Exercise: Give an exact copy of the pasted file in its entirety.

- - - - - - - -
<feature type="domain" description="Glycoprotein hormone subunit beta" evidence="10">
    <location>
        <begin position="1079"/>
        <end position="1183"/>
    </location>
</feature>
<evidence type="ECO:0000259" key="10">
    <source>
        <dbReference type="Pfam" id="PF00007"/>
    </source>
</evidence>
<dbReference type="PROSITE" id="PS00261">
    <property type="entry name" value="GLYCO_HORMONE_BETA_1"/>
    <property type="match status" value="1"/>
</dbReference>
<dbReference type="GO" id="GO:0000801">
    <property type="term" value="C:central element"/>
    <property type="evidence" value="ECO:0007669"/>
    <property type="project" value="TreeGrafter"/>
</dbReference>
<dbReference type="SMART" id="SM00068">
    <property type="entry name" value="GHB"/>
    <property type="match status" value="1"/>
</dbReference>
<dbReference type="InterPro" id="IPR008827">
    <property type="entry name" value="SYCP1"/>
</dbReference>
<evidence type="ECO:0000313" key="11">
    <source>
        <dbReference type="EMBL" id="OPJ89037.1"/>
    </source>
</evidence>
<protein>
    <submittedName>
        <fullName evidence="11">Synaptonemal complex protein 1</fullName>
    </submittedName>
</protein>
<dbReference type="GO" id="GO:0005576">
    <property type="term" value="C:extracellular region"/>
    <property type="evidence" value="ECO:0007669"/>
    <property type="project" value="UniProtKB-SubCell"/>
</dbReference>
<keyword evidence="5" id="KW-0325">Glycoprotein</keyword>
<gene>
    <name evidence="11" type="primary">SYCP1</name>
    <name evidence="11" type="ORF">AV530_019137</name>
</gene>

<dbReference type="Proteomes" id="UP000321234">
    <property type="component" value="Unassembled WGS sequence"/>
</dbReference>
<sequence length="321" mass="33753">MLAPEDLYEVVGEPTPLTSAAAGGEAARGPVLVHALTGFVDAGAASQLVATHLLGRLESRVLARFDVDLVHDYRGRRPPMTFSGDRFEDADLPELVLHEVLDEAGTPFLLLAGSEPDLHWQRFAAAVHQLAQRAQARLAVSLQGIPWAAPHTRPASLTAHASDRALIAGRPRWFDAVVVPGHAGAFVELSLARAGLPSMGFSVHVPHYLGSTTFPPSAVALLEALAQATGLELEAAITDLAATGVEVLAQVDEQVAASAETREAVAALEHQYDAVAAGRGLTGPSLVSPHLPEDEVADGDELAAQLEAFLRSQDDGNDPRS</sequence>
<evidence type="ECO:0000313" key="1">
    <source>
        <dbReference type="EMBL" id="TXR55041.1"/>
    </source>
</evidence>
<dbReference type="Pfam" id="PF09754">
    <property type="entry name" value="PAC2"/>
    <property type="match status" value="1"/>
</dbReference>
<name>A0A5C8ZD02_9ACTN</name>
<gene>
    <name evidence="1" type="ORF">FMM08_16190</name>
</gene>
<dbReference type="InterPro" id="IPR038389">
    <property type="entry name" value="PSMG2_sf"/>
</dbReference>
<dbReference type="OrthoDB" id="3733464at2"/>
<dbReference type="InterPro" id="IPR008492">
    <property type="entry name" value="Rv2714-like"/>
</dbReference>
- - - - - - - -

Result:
<feature type="domain" description="Glycoprotein hormone subunit beta" evidence="10">
    <location>
        <begin position="1079"/>
        <end position="1183"/>
    </location>
</feature>
<evidence type="ECO:0000259" key="10">
    <source>
        <dbReference type="Pfam" id="PF00007"/>
    </source>
</evidence>
<dbReference type="PROSITE" id="PS00261">
    <property type="entry name" value="GLYCO_HORMONE_BETA_1"/>
    <property type="match status" value="1"/>
</dbReference>
<dbReference type="GO" id="GO:0000801">
    <property type="term" value="C:central element"/>
    <property type="evidence" value="ECO:0007669"/>
    <property type="project" value="TreeGrafter"/>
</dbReference>
<dbReference type="SMART" id="SM00068">
    <property type="entry name" value="GHB"/>
    <property type="match status" value="1"/>
</dbReference>
<dbReference type="InterPro" id="IPR008827">
    <property type="entry name" value="SYCP1"/>
</dbReference>
<evidence type="ECO:0000313" key="11">
    <source>
        <dbReference type="EMBL" id="OPJ89037.1"/>
    </source>
</evidence>
<protein>
    <submittedName>
        <fullName evidence="11">Synaptonemal complex protein 1</fullName>
    </submittedName>
</protein>
<dbReference type="GO" id="GO:0005576">
    <property type="term" value="C:extracellular region"/>
    <property type="evidence" value="ECO:0007669"/>
    <property type="project" value="UniProtKB-SubCell"/>
</dbReference>
<keyword evidence="5" id="KW-0325">Glycoprotein</keyword>
<gene>
    <name evidence="11" type="primary">SYCP1</name>
    <name evidence="11" type="ORF">AV530_019137</name>
</gene>

<dbReference type="Proteomes" id="UP000321234">
    <property type="component" value="Unassembled WGS sequence"/>
</dbReference>
<sequence length="321" mass="33753">MLAPEDLYEVVGEPTPLTSAAAGGEAARGPVLVHALTGFVDAGAASQLVATHLLGRLESRVLARFDVDLVHDYRGRRPPMTFSGDRFEDADLPELVLHEVLDEAGTPFLLLAGSEPDLHWQRFAAAVHQLAQRAQARLAVSLQGIPWAAPHTRPASLTAHASDRALIAGRPRWFDAVVVPGHAGAFVELSLARAGLPSMGFSVHVPHYLGSTTFPPSAVALLEALAQATGLELEAAITDLAATGVEVLAQVDEQVAASAETREAVAALEHQYDAVAAGRGLTGPSLVSPHLPEDEVADGDELAAQLEAFLRSQDDGNDPRS</sequence>
<evidence type="ECO:0000313" key="1">
    <source>
        <dbReference type="EMBL" id="TXR55041.1"/>
    </source>
</evidence>
<dbReference type="Pfam" id="PF09754">
    <property type="entry name" value="PAC2"/>
    <property type="match status" value="1"/>
</dbReference>
<name>A0A5C8ZD02_9ACTN</name>
<gene>
    <name evidence="1" type="ORF">FMM08_16190</name>
</gene>
<dbReference type="InterPro" id="IPR038389">
    <property type="entry name" value="PSMG2_sf"/>
</dbReference>
<dbReference type="OrthoDB" id="3733464at2"/>
<dbReference type="InterPro" id="IPR008492">
    <property type="entry name" value="Rv2714-like"/>
</dbReference>